The message didn’t come from a pair of Oakley sunglasses or a mini projector that self-destructed, but it was just as exciting. BMW Philippines contacted me about a test drive recently. The offer, should I choose to accept it, was a weekend with the new 520d M Sport sedan.
Faster than one could light a match, I immediately agreed to do the mission of evaluating Munich’s latest executive coach. Incidentally, the latest 5-Series also stars in the latest Mission: Impossible installment—and in more than one generation.
I confess I’m more of a 3-Series guy. As far as 5-Series generations go, I think the E34 is beautifully boxy, I liked the E39, the E60 was…okay, and I think the F10 was too bland but it drove fine.
When I finally pick up the unit, the new 5-Series is love at first sight. BMW finally decided to create creases and folds that give the 5 a muscular yet refined look I didn’t sense with previous generations.
The M Sport kit gives this unit a significant aesthetic upgrade. There are 19-inch double spoke M alloys, an M aero package, and a few tasteful tri-color badges.
The variant I have is the 520d M Sport, which lists for P5,390,000. Yes, a 2.0-liter engine might seem a tad underpowered knowing that it’s perfect for the 3-Series, but with 187hp and 400Nm, there’s ample power on paper (PDF, actually) for the propeller badge to live up to its sporty rep.
True enough, the 520d never feels sluggish. A little ‘hesitant’ perhaps, lacking the pressed-against-the-seat shove I get when more powerful turbodiesels hit the powerband. But soon the gadgets and riding comfort distract me from looking for more power where there was none needed.
Sliding into the Dakota leather-lined cabin already makes me feel like a secret agent because of all the tech that greets me. The large infotainment screen to my right displays the pertinent information and music that I can access, controlled by the now familiar iDrive rotary knob.
A truly Mission: Impossible touch are the tutorials. Because of all the newfangled features of the 520d, video instructions have been programmed into the system, just like an IMF mission brief.
In one of these videos I learn about the 520d’s most high-tech cabin feature—gesture control. I first saw this in the all-new X3 introduced earlier this year. Using your fingers, you make a series of flicks, circles, or pinches to cancel incoming calls, increase the volume or look at your surroundings in realtime with the help of external cameras.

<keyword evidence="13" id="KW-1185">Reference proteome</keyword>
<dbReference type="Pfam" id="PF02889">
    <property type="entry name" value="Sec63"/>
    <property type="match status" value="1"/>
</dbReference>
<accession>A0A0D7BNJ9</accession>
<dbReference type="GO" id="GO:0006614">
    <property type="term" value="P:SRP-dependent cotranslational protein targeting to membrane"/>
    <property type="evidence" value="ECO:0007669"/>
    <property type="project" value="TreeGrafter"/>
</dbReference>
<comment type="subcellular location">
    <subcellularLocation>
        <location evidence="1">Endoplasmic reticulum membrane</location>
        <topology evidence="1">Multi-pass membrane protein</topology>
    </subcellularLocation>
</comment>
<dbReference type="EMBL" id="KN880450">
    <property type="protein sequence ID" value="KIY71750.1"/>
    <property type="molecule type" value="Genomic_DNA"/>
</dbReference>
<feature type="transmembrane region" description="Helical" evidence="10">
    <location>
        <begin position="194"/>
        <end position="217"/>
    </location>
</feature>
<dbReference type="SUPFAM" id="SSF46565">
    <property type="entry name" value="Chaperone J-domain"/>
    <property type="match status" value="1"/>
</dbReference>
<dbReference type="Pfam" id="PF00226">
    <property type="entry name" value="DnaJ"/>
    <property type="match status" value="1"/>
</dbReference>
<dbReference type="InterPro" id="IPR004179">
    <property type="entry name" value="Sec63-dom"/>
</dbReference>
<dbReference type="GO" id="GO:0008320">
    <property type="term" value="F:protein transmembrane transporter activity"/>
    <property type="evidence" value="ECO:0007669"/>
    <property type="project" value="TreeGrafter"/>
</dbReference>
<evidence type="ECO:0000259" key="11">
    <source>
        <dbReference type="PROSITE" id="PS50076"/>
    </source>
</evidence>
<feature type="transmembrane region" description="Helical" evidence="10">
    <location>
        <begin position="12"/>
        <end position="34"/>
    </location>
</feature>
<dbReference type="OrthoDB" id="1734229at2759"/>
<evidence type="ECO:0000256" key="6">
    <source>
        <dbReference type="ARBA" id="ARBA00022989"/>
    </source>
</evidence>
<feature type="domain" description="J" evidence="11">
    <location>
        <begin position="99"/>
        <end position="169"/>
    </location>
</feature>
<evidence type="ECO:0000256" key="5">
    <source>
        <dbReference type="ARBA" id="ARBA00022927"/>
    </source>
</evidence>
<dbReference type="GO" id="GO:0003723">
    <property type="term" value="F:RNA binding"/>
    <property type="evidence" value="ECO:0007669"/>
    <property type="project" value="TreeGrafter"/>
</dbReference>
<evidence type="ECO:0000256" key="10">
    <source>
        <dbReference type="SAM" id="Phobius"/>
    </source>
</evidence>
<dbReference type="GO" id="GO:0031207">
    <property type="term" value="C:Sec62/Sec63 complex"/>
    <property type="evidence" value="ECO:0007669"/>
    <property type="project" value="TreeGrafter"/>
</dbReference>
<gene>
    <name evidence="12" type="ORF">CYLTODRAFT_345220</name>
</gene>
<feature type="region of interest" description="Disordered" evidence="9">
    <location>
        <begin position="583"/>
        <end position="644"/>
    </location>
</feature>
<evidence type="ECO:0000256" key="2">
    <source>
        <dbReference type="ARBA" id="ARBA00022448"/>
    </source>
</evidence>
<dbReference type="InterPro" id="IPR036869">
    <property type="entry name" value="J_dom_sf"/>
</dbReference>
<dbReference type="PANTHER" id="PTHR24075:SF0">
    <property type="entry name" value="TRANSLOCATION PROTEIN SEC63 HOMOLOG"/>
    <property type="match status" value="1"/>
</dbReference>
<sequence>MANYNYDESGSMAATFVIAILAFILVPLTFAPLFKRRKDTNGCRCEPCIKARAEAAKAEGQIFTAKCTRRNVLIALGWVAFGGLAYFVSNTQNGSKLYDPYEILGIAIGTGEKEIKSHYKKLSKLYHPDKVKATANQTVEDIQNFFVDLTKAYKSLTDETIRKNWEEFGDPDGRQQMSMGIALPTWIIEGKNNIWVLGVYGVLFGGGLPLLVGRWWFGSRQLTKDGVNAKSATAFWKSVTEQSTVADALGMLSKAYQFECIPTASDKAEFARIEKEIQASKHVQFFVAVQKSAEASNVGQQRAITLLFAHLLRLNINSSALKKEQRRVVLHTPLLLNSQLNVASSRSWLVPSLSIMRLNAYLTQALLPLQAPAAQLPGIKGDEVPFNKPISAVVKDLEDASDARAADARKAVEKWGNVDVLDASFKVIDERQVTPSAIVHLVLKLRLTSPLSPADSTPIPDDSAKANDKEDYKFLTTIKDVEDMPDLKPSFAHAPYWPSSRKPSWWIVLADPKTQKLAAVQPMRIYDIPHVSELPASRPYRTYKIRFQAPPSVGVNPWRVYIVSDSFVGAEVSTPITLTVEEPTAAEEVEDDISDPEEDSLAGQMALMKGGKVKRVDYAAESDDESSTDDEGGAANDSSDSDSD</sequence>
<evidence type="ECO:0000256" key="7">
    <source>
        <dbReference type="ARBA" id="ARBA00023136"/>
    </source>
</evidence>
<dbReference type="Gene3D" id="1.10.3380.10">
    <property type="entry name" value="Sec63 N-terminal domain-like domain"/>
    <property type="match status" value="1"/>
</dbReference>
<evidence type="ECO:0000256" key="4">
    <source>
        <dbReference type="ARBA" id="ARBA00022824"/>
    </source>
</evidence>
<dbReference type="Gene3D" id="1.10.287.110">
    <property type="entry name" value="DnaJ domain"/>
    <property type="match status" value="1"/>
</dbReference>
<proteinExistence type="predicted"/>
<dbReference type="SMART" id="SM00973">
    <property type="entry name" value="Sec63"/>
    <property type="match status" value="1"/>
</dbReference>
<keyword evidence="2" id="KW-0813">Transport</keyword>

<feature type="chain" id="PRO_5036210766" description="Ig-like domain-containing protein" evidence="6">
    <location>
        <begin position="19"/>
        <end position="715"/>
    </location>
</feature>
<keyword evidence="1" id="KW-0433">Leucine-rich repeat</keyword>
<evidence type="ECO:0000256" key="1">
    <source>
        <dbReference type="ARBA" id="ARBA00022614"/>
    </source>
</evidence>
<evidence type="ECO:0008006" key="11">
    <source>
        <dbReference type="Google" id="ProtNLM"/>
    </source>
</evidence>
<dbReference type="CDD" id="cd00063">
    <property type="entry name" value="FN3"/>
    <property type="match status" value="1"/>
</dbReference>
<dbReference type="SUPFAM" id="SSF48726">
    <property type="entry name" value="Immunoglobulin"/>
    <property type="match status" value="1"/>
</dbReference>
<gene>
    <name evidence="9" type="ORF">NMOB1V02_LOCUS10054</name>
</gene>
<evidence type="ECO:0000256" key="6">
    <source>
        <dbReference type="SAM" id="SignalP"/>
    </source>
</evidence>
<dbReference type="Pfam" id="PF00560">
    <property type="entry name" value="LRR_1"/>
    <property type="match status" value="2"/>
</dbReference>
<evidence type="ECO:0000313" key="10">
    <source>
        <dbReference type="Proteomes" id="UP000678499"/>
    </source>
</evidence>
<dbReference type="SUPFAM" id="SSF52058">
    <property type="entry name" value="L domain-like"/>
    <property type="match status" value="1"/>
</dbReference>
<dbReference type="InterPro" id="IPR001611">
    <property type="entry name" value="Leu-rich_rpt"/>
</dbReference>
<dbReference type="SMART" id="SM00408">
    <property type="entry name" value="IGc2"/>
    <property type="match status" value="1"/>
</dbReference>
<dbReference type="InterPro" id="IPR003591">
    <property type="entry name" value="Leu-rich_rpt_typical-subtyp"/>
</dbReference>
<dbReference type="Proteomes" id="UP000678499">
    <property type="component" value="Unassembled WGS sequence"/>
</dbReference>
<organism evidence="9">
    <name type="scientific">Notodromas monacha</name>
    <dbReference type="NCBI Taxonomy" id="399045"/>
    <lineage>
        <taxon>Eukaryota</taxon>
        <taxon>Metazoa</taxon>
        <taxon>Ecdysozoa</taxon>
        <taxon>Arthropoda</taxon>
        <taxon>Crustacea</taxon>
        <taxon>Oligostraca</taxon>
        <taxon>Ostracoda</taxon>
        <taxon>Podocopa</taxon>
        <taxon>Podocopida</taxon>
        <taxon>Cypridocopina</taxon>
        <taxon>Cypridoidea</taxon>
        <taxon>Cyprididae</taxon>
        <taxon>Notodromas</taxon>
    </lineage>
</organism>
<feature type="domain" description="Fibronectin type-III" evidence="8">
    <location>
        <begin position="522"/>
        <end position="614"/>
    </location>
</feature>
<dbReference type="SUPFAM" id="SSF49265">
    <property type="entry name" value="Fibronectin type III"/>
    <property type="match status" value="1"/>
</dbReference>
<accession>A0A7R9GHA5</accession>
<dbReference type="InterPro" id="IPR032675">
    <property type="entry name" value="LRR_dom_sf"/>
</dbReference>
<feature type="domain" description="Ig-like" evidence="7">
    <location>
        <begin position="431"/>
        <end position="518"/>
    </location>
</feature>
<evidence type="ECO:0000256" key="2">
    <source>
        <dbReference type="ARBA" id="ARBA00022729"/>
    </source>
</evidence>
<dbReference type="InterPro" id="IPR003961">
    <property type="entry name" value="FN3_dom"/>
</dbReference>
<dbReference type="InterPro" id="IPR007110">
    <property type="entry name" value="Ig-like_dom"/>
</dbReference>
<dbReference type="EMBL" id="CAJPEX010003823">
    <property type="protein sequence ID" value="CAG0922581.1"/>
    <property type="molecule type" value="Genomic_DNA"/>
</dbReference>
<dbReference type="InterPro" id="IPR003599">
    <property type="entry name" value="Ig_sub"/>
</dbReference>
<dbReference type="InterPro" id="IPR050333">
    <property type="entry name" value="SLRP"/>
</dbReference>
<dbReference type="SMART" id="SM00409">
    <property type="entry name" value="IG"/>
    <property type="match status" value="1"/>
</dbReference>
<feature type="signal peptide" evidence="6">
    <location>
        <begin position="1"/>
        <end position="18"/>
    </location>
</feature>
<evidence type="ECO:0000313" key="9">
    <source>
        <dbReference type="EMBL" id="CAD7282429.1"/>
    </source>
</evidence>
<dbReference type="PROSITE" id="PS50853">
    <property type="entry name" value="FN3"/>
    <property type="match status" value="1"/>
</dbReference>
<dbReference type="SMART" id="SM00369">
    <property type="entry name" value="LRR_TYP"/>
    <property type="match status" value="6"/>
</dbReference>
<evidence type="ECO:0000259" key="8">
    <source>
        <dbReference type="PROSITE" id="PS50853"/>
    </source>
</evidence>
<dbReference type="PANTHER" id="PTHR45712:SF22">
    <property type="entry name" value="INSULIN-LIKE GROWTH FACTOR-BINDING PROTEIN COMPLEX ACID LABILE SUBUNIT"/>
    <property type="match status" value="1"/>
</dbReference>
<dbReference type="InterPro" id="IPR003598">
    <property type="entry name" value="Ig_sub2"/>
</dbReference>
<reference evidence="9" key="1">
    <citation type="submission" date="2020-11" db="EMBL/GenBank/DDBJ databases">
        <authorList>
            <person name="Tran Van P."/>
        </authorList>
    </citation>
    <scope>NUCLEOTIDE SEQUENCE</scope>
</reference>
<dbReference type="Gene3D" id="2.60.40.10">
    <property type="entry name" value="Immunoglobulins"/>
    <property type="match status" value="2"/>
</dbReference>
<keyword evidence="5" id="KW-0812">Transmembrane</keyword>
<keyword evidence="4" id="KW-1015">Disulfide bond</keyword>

While I was able to make some of these gesture controls work, it took some practice and concentration at first. This kind of defeated the purpose of gesture controls, which is to let you make adjustments and responses without taking your eyes off the road. I always stole glances at the screen to see if my finger gestures were being registered. Maybe someone who adapted quickly to situations like Ethan Hunt would be able to master these gestures. In the end I just went back to the convenient steering wheel controls.
Nothing in my weekend drive would challenge the 520d’s capabilities like what Hunt and his IMF team did in Mission: Impossible Fallout, where Cruise again demonstrated his vaunted driving skills using the great-great-grandfather of this seventh-gen 5-Series, a lovely E28 sedan.
I just take a drive down South for some fresh air and a quick change of pace. On metro streets the 520d is easy to maneuver, its M Sport leather tiller and sport seats giving you such a commanding sense of control that you feel you can scale the Burj Khalifa or skydive from a plane. Almost. The 245/40 tires may not seem like they have a lot of padding, but few carmakers can balance performance and comfort like BMW. Even on uneven roads the ride never felt disconcerting.
On the expressway the 520d shines. In the cabin my ears are pleasured by the Harman Kardon surround sound system, while the two-zone climate control insulates me from the humid weather.
Even at speeds in excess of 100kph, the 520d is like a cosseting cocoon. The outside world just whizzes by with nary a sound. To an extent this isolation seems unreconciled with BMW’s Ultimate Driving Machine motto. But the Bimmer still gives enough feedback to make driving fun. When I want more excitement, I just flick the driving mode to Sport and the digital gauges turn angry red, and every response quickens.
At the end of the drive, I felt sad that my mission came to an end. A new BMW has been added to my list of favorite cars, and I don’t need a secret agent to show me how special the new 5-Series is.